I’m feeling insecure. Is the pursuit of beauty cliche? Does looking at leaves on a Saturday constitute as a hum drum, expected, yawn of a post? I could spend tonight writing about the Colorado Aspens in September. Or maybe, even, the beauty of access to cold medicine because my head has been stuffed to the brim with gook. It happened, the wedding melt down and stress let down led to a stuffy nose and a brain full of fog. It happens to me at the end of something big. I could count on it during the end of finals week in college, at the end of any major accomplishment. The bog of a cold snuck up on Thursday and hasn’t quite left. That doesn’t feel beautiful – actually quite the opposite.

Tonight, I suppose, I want to talk about the beauty of reclaiming unanswered situations. This is a theme I talk about because I think it helps my sanity. It helps me feel grounded, and makes me feel that I have some semblance of control in my life when change happens. Like I’ve said, I don’t like change. Dylan and I were talking at dinner about some next decisions we have to make, and we said maybe, as you grow up, you get more comfortable making decisions individually, without worrying about all of the pieces being in place. Get more comfortable, not get better at putting together the whole puzzle perfectly. Dang it, I wish it was the other way around.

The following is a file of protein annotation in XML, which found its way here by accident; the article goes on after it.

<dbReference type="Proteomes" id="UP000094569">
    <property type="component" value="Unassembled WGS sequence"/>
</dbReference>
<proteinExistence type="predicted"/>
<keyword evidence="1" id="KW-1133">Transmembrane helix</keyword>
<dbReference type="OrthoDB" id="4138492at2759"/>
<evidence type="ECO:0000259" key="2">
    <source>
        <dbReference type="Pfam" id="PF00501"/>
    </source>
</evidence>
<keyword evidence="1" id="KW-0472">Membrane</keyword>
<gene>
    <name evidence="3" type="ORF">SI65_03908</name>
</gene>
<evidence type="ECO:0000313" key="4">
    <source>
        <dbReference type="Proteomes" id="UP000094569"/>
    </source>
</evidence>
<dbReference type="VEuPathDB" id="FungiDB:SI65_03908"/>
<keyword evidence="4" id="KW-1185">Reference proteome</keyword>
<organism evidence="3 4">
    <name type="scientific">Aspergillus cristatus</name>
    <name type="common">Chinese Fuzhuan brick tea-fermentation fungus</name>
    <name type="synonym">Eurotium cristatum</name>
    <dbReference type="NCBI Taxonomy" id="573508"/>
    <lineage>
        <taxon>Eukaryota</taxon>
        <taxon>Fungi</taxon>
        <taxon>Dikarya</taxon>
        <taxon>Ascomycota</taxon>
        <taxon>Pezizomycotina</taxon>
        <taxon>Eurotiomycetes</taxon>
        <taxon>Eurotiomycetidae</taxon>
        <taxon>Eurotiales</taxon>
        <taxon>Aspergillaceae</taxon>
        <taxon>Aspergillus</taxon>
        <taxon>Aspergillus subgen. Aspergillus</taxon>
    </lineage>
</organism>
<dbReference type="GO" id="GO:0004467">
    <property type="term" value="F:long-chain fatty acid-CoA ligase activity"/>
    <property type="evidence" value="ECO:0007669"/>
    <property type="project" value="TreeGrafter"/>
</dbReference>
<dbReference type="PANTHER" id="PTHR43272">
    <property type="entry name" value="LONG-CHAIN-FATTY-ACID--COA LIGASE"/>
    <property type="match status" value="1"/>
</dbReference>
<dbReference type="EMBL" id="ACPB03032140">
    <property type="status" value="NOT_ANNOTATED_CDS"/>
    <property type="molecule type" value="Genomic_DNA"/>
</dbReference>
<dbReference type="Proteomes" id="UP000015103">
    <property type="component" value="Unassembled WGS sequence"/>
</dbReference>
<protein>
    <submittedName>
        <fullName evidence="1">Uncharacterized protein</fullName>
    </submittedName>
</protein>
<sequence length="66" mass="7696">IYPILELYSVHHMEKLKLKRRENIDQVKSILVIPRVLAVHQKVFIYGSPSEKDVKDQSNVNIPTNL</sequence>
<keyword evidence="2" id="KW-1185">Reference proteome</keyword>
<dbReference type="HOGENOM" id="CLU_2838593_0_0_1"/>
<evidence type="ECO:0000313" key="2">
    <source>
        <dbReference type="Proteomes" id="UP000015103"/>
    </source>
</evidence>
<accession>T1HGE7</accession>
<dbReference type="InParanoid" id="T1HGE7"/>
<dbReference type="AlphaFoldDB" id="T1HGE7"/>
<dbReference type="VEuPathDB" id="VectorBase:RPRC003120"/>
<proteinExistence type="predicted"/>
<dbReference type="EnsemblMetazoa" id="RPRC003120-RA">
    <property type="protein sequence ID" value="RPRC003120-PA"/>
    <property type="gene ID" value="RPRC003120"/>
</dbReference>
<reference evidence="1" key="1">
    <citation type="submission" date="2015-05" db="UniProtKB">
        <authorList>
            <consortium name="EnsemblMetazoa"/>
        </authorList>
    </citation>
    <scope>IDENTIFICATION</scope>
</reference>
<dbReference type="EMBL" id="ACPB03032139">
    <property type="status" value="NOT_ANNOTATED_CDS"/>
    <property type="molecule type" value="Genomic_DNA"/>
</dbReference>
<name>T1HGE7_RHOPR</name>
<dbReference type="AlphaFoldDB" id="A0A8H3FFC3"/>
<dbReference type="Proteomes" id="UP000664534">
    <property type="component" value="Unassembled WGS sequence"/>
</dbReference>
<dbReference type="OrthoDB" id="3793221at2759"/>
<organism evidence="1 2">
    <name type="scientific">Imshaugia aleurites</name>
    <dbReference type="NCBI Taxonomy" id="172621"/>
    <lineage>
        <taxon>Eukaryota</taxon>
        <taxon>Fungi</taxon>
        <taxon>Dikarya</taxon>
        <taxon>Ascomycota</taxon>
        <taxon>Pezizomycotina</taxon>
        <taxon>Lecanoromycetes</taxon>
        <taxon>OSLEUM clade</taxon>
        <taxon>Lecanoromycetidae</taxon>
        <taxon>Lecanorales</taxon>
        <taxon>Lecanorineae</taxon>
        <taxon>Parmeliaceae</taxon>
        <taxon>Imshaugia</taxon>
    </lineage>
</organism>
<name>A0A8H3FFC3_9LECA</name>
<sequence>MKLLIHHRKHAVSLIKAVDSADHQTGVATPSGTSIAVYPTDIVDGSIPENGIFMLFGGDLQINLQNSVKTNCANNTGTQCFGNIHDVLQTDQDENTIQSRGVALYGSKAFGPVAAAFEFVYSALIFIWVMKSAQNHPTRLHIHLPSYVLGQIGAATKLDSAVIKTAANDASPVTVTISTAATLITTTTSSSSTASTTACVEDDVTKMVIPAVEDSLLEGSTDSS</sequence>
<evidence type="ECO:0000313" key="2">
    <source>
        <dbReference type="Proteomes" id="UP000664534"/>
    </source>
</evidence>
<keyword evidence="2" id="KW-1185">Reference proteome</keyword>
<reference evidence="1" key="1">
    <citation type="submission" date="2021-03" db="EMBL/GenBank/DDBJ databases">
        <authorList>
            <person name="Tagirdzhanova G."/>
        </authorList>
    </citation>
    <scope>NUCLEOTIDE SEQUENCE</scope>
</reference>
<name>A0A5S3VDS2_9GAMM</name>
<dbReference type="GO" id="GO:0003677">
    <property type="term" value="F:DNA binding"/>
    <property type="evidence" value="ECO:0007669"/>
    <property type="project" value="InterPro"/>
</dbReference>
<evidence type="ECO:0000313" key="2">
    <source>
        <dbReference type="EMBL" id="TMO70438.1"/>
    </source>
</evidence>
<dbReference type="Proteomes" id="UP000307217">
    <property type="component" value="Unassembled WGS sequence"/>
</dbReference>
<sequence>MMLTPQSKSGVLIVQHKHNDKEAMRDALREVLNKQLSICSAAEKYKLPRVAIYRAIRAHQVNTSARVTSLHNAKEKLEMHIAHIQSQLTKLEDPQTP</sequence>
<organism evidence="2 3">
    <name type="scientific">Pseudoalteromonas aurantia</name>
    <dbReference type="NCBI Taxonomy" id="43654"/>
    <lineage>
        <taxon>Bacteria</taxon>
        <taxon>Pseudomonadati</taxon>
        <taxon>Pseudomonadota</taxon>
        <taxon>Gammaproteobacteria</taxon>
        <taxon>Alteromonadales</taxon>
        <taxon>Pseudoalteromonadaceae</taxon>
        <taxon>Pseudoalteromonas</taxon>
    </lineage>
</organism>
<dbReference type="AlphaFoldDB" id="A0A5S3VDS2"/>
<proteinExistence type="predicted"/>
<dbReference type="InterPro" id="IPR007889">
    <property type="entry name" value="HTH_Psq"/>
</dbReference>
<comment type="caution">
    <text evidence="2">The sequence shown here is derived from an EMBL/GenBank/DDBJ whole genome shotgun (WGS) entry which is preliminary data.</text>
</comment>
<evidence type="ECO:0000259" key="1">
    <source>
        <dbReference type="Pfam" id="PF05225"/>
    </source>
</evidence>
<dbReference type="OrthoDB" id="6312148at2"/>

I feel incomplete right now. My to do list at work seems to be growing rather than shrinking. There is ambiguity in a new job title, and new responsibilities, and the realization that having a job as an adult means having responsibilities where the buck stops at me. Thats new, and I don’t know how to completely fill that space. I feel incomplete in changing my name – there are so many pieces of an identity I have to get straightened out. I feel incomplete in knowing where we are going to live next year, and which commuter town we should go to to make life more fair for my spouse.  I feel incomplete in sharing money with a new person. I feel anxious that I have waves of acceptance that I’ll probably never feel complete either. I mean what does that mean, because like I predicted before, achieving one goal often leads to the opening of another door and new opportunity. Overall doesn’t this lend to a circle of ‘incompleteness?’